WASHINGTON — Nevada lawmakers who voted Wednesday for a bill to end the government shutdown and avert debt default expressed relief if not enthusiasm that the crises had been shelved, even if only for a few months.
The state’s three Democratic representatives voted for the compromise, which continues federal spending, albeit at reduced levels, until Jan. 15, and allows the government to continue borrowing to pay its bills until Feb. 7.
They were joined by Republican Rep. Joe Heck, who represents a Nevada congressional district that has a slight Democratic voter edge and who already faces a challenger to his 2014 re-election.
“This bill is not perfect, but it ends the harmful brinkmanship that held our government hostage for almost three weeks,” said Democratic Rep. Dina Titus. “It just kicks the can down the road a little bit, but for now it’s necessary.”
At the same time, Republican Sen. Dean Heller and GOP Rep. Mark Amodei put thumbs down and voted against the legislation. Each said it contains little that will alter a harmful equation of government spending and growing debt.
Calling it “yet another short-term spending bill,” Heller said the agreement “is a step backward, not forward.”
Added Amodei: “Nothing in this legislation changes the real threats to our country’s economy.”
The Senate passed the legislation, 81-18, and the House followed suit a few hours later, 285-144.
Officials said the government could begin reopening as soon as today, ending a partial shutdown that began Oct. 1. The legislation is expected to authorize back pay to 800,000 federal workers who are furloughed, as well as 2 million or so who continued to work without pay.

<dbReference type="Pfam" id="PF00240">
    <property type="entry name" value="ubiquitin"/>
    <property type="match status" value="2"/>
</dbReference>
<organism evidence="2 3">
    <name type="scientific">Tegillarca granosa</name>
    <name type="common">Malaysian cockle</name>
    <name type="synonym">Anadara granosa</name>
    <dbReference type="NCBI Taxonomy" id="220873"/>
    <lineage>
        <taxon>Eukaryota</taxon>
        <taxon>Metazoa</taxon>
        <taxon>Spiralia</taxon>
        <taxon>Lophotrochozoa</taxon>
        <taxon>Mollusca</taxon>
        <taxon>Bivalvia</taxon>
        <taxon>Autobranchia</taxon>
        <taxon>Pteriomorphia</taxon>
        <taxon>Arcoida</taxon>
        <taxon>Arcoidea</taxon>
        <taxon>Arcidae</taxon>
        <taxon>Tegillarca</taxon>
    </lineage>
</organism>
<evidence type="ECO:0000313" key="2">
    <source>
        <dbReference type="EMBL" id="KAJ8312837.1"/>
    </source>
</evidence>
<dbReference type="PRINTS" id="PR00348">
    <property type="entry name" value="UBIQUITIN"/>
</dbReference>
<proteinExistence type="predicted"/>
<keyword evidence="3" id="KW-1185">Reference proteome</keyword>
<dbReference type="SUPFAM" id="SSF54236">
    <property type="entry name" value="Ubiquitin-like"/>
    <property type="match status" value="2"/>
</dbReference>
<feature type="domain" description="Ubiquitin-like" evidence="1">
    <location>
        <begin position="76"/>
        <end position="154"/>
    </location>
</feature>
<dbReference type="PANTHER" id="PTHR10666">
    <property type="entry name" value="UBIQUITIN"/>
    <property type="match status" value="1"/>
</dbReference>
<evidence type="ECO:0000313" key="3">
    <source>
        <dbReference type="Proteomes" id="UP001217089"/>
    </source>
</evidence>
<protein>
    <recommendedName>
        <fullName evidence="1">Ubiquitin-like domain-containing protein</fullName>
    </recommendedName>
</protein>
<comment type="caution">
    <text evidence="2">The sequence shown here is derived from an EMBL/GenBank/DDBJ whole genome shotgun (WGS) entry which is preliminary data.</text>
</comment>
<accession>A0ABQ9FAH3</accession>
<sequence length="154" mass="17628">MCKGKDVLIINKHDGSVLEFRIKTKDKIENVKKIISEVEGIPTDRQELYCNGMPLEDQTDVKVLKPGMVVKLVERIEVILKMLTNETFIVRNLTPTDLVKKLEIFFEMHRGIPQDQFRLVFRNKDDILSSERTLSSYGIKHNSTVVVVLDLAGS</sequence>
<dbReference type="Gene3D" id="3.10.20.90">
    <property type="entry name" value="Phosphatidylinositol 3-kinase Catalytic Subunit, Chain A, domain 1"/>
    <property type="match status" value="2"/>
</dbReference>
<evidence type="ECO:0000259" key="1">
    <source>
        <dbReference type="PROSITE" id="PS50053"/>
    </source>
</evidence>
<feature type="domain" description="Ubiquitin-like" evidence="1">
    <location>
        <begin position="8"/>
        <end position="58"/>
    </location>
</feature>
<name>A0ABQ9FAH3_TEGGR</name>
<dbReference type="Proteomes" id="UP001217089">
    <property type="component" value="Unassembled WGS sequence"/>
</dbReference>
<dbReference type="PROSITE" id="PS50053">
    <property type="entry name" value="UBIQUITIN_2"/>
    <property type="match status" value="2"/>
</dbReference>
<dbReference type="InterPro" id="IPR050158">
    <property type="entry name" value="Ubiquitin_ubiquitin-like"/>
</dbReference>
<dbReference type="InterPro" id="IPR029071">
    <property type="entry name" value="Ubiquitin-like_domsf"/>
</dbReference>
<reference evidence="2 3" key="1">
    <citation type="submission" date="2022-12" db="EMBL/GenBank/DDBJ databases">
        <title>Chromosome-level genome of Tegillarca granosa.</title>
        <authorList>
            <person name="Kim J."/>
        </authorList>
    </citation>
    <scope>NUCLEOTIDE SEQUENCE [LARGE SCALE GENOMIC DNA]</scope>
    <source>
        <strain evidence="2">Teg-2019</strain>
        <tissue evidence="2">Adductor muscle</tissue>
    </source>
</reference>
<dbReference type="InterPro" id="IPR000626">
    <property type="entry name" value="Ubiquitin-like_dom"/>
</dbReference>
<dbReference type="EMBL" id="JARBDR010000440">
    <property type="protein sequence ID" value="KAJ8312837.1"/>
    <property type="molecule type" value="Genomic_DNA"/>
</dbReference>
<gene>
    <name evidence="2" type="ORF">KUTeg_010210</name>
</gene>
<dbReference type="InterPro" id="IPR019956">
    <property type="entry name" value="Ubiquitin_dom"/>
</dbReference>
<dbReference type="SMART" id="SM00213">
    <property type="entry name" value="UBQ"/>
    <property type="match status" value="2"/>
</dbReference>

The agreement also calls for the formation of a House-Senate conference committee in a bid to negotiate a more lasting peace on matters of government spending, tax reform and the automatic budget cuts known as sequestration.
Heck said the bill was not what he wanted as far as spending reforms and repeal of the Affordable Care Act, but “government by crisis is not an effective way to govern.”
Republican insistence that the so-called Obamacare law be defunded or delayed put congressional leaders at loggerheads and triggered the government shutdown, which lasted long enough to run afoul of a separate deadline to extend the limit on government borrowing or risk default.
Heck said he still wants to fight Obamacare, “but not at the expense of a prolonged government shutdown.”
The only provision in the bill affecting Obamacare would require income verification for people seeking subsidies to buy health insurance.
Titus said Nevada, in its implementation of the law, already requires full income verification.
Amodei said that efforts to address federal spending, debt and health care became overly politicized, and that lawmakers seeking significant changes to the status quo were outnumbered by senators and House Democrats who pushed against them, plus the Obama administration and “the national media.”
“I now know how those folks at the Alamo felt,” Amodei said.
The agreement negotiated by Senate Majority Leader Harry Reid of Nevada and Senate Republican Leader Mitch McConnell of Kentucky contained some sweeteners, such as $2.5 billion in added spending for the Department of Veterans Affairs to continue attacking a backlog of benefits claims at regional offices in Reno and elsewhere.
In the larger sense, Reid said, “The compromise we reached will provide our economy with the stability it desperately needs.”
Democratic Rep. Steven Horsford said Wednesday’s votes brought a frustrating episode to an end.
“While I am glad our country averted a fiscal crisis, Congress has wasted weeks sidestepping a disaster of its own creation,” he said.
Contact Stephens Washington Bureau Chief Steve Tetreault at email@example.com or 202-783-1760. Follow @STetreaultDC on Twitter